Calais Elementary School Gains “MoMEntum”

By Kaileigh Deacon


For most students the first years of school are not only the most fun and exciting, they are also the most critical in their education. Developing literacy enables children to attain the education they need. The Maine Department of Education has created a pilot program called MoMEntum for grades K-3 using technology to help students with literacy and so far in the Calais school system students have shown remarkable gain.

The pilot program includes nine schools across the state of Maine selecting one from each of the nine superintendent regions. There were specific guidelines that schools had to meet in order to be selected for the program. Calais met those requirements and has been participating in the program for about a year. 

MoMEntum provides schools with not only the technology they need to complete the pilot testing but also resources to help with all of it. Schools like Calais that were selected to participate in the program were given iPads as well as access to a literacy coach and a technology coordinator. The technology coordinator and the literacy coach come twice a month to the schools to help them with prep work for teachers and getting students what they need, based on NWEA testing.

The literacy coach and technology coordinator also work with the students, teaching them some basic skills they can then apply not just to literacy at the work associated with the MoMEntum program, but all areas of their school work. For example, the tech coordinator has worked with the students on some basic programming and digital photography skills on the iPads. 

While the kids are learning about the technology and having fun, the teachers are also learning. The teachers get to learn the same applications that the students are using so that they can help with issues and be familiar with what students are doing. Rather than having to learn multiple applications, the teachers can keep the numbers down and be more knowledgeable about the ones that are used.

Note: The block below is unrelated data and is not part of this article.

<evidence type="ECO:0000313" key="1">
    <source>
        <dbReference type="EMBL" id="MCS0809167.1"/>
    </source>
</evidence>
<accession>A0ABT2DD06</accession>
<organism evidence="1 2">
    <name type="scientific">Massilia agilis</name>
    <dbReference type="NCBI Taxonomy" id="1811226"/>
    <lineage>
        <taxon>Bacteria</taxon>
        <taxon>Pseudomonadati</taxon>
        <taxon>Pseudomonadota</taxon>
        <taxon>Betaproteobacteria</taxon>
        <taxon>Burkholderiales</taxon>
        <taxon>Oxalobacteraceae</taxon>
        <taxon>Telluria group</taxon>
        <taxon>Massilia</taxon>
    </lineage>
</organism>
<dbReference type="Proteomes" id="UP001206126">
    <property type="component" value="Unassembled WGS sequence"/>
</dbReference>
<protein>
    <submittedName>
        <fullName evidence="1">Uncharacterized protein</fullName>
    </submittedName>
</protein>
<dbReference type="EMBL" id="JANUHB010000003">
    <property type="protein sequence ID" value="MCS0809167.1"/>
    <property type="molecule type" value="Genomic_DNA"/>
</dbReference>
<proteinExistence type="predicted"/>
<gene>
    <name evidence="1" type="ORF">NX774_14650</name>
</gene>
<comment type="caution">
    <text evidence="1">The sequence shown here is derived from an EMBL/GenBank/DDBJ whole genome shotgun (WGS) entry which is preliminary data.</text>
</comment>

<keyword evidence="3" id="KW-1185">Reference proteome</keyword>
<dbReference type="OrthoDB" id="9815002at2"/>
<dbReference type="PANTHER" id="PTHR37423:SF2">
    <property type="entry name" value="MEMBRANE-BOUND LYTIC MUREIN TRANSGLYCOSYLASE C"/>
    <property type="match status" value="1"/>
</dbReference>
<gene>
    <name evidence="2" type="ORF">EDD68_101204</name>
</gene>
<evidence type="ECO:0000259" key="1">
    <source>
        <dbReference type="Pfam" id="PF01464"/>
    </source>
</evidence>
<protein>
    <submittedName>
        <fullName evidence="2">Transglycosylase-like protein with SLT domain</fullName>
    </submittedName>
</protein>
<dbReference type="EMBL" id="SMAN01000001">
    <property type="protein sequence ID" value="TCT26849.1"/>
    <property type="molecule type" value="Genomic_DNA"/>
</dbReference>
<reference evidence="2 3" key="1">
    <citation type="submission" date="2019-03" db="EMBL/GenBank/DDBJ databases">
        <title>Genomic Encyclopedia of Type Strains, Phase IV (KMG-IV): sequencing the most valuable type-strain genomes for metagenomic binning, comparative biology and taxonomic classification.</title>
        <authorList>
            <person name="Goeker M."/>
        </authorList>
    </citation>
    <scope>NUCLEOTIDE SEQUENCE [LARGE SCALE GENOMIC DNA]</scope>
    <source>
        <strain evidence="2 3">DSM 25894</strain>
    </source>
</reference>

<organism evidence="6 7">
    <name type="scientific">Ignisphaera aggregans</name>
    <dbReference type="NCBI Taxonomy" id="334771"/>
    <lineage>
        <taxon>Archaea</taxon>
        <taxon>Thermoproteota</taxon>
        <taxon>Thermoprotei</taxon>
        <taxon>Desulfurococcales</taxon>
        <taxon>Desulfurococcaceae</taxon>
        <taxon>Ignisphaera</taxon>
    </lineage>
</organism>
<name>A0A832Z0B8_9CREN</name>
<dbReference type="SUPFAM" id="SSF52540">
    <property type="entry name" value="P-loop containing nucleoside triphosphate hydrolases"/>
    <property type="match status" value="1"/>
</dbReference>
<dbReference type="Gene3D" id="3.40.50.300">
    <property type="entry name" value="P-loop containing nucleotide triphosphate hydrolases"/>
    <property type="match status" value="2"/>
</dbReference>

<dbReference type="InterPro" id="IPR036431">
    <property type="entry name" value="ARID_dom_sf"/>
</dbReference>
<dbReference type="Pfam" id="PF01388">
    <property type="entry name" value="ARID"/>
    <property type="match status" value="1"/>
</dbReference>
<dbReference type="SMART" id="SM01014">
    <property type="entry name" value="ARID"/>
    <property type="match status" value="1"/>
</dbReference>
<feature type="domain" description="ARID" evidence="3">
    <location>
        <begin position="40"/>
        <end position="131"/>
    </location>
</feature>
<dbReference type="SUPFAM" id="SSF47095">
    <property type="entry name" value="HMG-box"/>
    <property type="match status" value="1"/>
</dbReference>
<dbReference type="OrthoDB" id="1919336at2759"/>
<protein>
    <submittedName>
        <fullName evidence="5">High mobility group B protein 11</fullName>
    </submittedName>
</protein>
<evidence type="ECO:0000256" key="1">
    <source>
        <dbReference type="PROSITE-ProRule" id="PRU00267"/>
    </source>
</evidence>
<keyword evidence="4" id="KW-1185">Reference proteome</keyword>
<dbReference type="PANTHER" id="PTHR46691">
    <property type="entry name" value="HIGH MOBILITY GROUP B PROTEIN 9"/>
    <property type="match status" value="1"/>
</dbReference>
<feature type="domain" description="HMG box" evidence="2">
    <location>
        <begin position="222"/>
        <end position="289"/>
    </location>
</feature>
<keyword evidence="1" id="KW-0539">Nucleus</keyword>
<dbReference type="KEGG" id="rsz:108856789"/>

The testing allows teachers and their supporting coordinators to tailor applications on the iPads for the students so they can get what they need. “Based on the scores we will provide applications and skills for kids and get them what they need to fill what they’re missing,” Calais second grade teacher Sean Cavanaugh said.

The teachers allow students to use the iPads to help them build their literacy skills through these applications. After one year in the MoMEntum program, the Calais Elementary School specifically saw an improvement of 160%. So far the program has focused on a wide range of skill levels in schools but all have shown growth. 

Over the course of the program’s two years, the state of Maine has been evaluating everything the schools in the pilot have done and started on working to see if the program will benefit schools. By having the two-year pilot program the state can see what parts of the program worked and how they would be able to incorporate them into the schools that need them. 

“Just having basic reading skills isn’t enough. Students need content knowledge as well,” Cavanaugh said. The MoMEntum program will work on finding ways to get kids the balance they need in literacy to help round out their success in other academics.